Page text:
Grandparents in Britain currently hold over $400 billion in wealth, much of which will be passed on to the benefit of grandchildren, new research has found.
Passing on of Wealth
According to the study by mutual insurer Royal London, although most of the wealth held by the grandparents’ generation will be passed on initially to their baby boomer children, the majority of this group expect to pass some or all of this inheritance ‘straight on’ to the next generation. In many cases this is because they feel under pressure to do so, but also because they are aware of the needs of their Millennial offspring.
The study looked at over 5,000 people from three generations – a ‘grandparents’ generation of 65-85 year-old homeowners, a ‘sandwich’ generation of 45-64 year-old baby-boomers, and a ‘children’s’ generation of 25-44 year-old Millennials. Each respondent had living family members in both of the other generations, and in the case of the 45-64 year age group and the 25-44 year age group, each had parents and/or grandparents who are owner-occupiers.
Respondents were asked about their plans to bequeath money or their expectations of receiving an inheritance. The researchers found that:
- There is very little evidence that the grandparents’ generation is ‘spending the kids’ inheritance now’ – in fact, they are the group most focused on passing money on to the next generation. The typical wealth of home-owning grandparents is in the £400,000 - £500,000 range, and they plan on average to share this between four and five recipients;
- The ‘sandwich generation’ (aged 45-64) feels more under pressure than their parents to pass on any inheritance, partly because they are more in touch with the challenges being faced by their Millennial children. The sandwich generation expect their share of any inheritance from the grandparents’ generation to be around £160,000;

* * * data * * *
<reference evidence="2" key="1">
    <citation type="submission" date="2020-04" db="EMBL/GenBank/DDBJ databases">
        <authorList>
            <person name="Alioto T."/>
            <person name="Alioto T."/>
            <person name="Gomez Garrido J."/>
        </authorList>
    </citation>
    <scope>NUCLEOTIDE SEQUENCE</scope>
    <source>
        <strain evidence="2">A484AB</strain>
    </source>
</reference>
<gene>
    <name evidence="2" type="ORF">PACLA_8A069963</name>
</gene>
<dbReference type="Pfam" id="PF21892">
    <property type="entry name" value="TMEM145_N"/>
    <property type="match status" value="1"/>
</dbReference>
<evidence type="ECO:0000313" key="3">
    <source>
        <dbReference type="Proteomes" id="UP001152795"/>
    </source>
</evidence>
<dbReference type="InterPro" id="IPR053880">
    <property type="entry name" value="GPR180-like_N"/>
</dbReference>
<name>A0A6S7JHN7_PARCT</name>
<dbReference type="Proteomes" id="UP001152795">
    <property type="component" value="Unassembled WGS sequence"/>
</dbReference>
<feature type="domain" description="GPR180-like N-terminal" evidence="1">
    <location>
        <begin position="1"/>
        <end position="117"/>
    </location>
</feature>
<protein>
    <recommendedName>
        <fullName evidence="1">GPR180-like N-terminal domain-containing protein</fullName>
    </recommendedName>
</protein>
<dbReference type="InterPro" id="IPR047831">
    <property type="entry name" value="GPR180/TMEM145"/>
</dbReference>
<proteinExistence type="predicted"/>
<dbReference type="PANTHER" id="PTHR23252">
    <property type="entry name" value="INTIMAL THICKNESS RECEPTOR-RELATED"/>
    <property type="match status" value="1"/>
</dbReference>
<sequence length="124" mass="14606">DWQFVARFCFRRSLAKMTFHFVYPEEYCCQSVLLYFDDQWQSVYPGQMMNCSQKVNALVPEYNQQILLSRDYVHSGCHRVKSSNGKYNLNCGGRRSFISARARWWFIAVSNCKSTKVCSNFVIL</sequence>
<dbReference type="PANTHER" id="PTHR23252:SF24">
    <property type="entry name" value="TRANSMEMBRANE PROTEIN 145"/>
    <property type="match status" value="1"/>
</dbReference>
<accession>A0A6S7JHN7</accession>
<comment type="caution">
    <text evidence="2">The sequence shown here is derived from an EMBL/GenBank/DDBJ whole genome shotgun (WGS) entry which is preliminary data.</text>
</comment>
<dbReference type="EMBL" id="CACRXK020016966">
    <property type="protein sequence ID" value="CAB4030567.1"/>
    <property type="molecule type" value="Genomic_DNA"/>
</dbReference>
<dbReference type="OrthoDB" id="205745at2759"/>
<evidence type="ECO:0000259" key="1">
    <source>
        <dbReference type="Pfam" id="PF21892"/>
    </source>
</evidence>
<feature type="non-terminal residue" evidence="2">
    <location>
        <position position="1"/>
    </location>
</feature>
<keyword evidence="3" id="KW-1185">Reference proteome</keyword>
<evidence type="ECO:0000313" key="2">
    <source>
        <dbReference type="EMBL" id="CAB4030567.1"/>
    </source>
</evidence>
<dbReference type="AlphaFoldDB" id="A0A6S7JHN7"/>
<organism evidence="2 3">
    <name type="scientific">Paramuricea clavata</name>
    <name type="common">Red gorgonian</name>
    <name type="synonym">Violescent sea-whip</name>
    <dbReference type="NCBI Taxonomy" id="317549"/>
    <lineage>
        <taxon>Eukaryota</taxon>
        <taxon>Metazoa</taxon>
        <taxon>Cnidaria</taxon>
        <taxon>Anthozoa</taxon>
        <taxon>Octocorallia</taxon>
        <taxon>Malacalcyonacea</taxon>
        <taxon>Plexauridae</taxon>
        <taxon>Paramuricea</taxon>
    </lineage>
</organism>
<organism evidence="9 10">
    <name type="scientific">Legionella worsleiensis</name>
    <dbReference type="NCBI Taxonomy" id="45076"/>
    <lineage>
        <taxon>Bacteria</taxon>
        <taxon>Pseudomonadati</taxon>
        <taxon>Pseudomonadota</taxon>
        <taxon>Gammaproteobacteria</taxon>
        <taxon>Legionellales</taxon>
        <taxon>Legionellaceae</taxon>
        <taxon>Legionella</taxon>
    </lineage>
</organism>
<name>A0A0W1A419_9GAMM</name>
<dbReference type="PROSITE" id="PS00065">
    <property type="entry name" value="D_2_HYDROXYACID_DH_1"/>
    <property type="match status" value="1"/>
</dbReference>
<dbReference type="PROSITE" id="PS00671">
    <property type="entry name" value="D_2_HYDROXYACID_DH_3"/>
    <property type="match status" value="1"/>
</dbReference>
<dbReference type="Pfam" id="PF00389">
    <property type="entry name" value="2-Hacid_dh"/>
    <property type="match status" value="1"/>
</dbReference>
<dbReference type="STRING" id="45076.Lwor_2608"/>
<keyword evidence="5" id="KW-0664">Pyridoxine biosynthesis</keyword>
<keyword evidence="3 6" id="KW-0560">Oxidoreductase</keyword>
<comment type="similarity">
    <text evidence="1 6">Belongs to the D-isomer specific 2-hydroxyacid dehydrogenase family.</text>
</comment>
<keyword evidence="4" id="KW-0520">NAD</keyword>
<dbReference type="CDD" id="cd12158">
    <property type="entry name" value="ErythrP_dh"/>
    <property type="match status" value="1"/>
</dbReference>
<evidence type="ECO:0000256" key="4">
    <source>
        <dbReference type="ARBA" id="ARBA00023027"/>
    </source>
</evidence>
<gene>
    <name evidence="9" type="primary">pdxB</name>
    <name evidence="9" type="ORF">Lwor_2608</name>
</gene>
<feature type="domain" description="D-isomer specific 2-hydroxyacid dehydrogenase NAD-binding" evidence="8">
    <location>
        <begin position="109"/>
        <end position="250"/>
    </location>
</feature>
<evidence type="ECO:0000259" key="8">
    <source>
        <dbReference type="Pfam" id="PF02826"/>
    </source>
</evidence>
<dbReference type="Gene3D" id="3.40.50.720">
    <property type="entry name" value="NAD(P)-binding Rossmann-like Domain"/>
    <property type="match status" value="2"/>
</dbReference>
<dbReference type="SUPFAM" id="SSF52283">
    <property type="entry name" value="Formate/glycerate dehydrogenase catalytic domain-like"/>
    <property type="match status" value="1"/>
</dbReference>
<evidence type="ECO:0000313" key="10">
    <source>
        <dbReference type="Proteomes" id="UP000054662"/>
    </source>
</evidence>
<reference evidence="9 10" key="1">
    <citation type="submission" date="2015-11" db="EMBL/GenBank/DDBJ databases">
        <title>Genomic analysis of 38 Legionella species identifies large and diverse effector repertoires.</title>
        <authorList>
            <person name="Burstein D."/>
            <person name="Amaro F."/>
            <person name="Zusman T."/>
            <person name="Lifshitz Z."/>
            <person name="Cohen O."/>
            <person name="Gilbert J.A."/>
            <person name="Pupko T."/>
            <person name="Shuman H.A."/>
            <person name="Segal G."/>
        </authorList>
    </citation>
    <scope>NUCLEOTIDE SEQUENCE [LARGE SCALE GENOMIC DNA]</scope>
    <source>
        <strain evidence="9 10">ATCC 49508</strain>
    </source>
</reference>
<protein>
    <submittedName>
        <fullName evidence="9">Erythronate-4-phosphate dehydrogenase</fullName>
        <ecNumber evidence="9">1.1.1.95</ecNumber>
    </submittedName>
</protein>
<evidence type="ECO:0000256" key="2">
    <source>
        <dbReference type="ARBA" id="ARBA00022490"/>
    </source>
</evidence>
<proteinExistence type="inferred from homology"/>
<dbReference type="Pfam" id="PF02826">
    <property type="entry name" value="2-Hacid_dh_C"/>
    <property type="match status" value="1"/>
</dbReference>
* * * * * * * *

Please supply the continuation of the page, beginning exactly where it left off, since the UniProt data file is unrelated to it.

- The children’s generation, whilst frustrated at the inequalities between the different generations, were not living their lives in expectation of an inheritance; but two in five had already received a lump sum from their grandparents and just over half had received a lump sum from their parents, most often to help with a deposit on a house or to pay towards a major event such as a wedding;
- Attitudes to inheritance differed sharply between the generations; for example, 86% of Millennials wanted to see their grandparents ‘spend freely to enjoy their retirement’, but only 56% of the over 75s said that they want to be able to ‘spend freely’ on themselves in retirement.
Inheritance Funding Homeownership Aspirations
One possible reason why the ‘sandwich generation’ feel they should be passing on any inherited wealth to their children is the difficulties faced by the Millennial generation in getting a foot on the property ladder.
Recent research by Halifax revealed many young Brits think it’s harder than ever to get on the property ladder, and half of 18-34-year-olds don’t think home ownership is a realistic option for their generation – with two thirds (65%) saying they don’t earn enough to afford it.
As many as a quarter of this age group believe that the only way they will ever own their own home is if they inherit enough money to allow them to do so.
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